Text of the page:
Water Online

January 2017

Water Innovations gives Water and Wastewater Engineers and end-users a venue to find project solutions and source valuable product information. We aim to educate the engineering and operations community on important issues and trends.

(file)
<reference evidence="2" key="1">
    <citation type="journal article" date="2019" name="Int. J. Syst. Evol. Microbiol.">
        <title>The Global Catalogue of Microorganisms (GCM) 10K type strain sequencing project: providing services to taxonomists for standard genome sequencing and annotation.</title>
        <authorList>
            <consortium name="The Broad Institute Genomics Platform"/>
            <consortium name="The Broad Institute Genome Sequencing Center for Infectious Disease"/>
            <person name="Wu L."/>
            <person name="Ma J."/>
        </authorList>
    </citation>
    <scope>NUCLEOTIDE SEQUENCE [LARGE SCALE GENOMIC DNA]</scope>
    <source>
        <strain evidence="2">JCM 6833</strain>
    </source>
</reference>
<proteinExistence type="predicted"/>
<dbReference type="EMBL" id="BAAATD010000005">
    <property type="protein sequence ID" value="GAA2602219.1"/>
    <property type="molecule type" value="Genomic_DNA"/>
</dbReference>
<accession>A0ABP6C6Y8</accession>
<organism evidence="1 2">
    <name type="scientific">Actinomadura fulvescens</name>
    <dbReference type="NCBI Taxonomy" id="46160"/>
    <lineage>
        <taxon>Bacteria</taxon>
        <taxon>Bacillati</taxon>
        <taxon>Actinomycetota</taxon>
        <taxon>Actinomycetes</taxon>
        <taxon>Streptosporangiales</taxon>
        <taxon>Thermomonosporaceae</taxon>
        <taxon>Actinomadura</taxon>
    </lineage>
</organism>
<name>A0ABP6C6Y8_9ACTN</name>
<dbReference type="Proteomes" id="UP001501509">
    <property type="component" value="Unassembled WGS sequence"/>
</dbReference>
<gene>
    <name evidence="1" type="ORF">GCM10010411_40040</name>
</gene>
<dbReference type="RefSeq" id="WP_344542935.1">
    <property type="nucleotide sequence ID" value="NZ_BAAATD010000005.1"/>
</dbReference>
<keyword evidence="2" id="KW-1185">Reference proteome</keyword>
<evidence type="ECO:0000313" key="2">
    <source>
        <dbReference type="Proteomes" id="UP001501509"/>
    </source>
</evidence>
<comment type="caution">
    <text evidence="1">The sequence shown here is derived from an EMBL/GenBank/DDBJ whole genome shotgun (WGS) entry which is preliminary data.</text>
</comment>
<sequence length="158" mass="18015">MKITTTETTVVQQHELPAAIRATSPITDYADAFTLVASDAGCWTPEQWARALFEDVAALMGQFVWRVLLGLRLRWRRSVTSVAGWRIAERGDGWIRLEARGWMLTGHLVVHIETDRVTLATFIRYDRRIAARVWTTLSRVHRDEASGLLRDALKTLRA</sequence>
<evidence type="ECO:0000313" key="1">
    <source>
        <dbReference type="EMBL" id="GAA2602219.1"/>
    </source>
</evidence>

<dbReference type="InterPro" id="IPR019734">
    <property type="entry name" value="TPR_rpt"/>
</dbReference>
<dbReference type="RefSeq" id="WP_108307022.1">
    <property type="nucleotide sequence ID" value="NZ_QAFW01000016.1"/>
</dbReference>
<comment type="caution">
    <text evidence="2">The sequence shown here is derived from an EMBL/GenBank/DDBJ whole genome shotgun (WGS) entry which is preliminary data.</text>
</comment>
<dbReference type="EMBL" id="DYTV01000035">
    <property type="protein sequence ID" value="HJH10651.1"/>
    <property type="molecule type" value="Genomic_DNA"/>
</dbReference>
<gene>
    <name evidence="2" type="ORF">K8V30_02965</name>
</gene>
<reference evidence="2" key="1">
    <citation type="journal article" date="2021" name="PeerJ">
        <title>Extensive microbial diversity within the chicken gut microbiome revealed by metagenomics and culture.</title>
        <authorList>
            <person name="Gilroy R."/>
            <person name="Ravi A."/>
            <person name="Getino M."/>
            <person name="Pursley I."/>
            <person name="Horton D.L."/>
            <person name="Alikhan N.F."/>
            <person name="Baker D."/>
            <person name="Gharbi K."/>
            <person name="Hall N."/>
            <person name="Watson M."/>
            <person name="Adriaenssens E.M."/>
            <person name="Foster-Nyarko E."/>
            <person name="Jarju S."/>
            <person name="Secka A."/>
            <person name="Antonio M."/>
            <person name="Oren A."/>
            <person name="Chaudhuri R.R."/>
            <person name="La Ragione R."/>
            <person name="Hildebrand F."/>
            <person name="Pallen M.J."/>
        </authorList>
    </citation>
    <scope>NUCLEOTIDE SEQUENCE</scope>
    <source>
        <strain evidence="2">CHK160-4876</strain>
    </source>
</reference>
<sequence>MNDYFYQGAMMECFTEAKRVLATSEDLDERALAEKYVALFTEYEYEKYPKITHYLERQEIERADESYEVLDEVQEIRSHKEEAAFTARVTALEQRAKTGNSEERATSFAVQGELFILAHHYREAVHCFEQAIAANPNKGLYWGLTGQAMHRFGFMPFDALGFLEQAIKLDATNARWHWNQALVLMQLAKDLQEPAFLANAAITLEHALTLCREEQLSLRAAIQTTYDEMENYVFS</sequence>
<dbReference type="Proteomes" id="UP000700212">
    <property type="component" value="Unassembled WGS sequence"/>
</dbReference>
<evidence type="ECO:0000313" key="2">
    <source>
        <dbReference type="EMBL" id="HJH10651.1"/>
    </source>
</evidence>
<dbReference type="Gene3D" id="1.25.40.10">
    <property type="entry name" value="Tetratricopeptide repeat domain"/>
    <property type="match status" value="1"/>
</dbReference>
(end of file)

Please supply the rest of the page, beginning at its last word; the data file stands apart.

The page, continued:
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By Philip S. Stacy W hat is your flow rate? Seems like a simple question; however, the answer may be quite complex. A lot of variables contribute to whether or not measuring flow is easy or nearly impossible. Variables consist of, but are not limited to, flow conveyance material and size, fluid type, fluid "cleanliness," acceptable level of uncertainty, and expected range of flow rates and velocities. Assessing these variables is critical before selecting and installing a measurement technology. To assist with initial selection and evaluation, the following information provides the reader with an overall list, and preliminary evaluation, of flow measurement technologies. Flow Measurement Technologies The following is a comprehensive list of available technologies that can be used to monitor flows, regardless of system operation or components, along with brief descriptions of each technology group. This list provides the basis of a technology evaluation, with technologies organized into five different groups by their modes of operation: velocity meters, differential pressure technologies, other closed-conduit devices, open-channel control structures, and generated system curves. ○ Velocity meters • Turbine meters • Propeller meters • Vortex meters • Magnetic flow meters • Ultrasonic flow meters • Calorimetric meters ○ Differential pressure technologies • Elbow meters • Orifice plates • Flow nozzles • Venturi meters • Flow tubes • Target meters • Pitot Tubes ○ Other closed-conduit flow meters • Mass flow meters • Positive displacement meters ○ Open-channel control structures • Weirs • Control flumes ○ Generated system curves • Dye dilution • Current meter flow measurement Velocity meters are flow meters that measure the velocity of a flow which, when multiplied by a known flow area and velocity profile, can be correlated to a volumetric flow rate. For these meters to provide accurate results, they must be placed in locations with uniform flow. Velocity meters can be intrusive or nonintrusive. Intrusive meters may increase the pressure loss in a pipe and are also prone to fouling as they are located within the flow. Nonintrusive velocity meters are typically mounted to the outside of a pipe, but in some cases they may require the installation of sensors and conduits along the pipe walls within the pipe. Differential pressure flow meters are the most common devices for flow measurement used today. They operate on the basic principle that an increase in the velocity of flow is accompanied by a decrease in the pressure of the fluid under consideration. The pressure drop across the meter is proportional to the square of the flow rate. The flow rate across these meters is obtained by measuring the pressure differential, extracting the square root, and multiplying this by an area and a meter coefficient. The simplest form of a differential pressure-type meter consists of a pressure-detecting element located in the flow path, operating in conjunction with a measuring unit. Other closed-conduit flow measuring devices include mass flow meters and positive displacement (PD) meters. Mass flow meters, also known as inertial flow or coriolis flow meters, are devices that measure flow as a mass per unit time, unlike other flow meters that measure volume per unit time. To determine the volumetric flow rate, the mass flow rate is divided by the fluid density. If the density of the fluid changes over time or if there are entrained air bubbles, converting the mass flow rate to a volumetric flow rate may not provide accurate results. 20 wateronline.com n Water Innovations Selecting A Flow Measurement Technology What's the right flow measurement method for your operation? A leading independent lab breaks down the options and considerations. Installed magnetic flow meter

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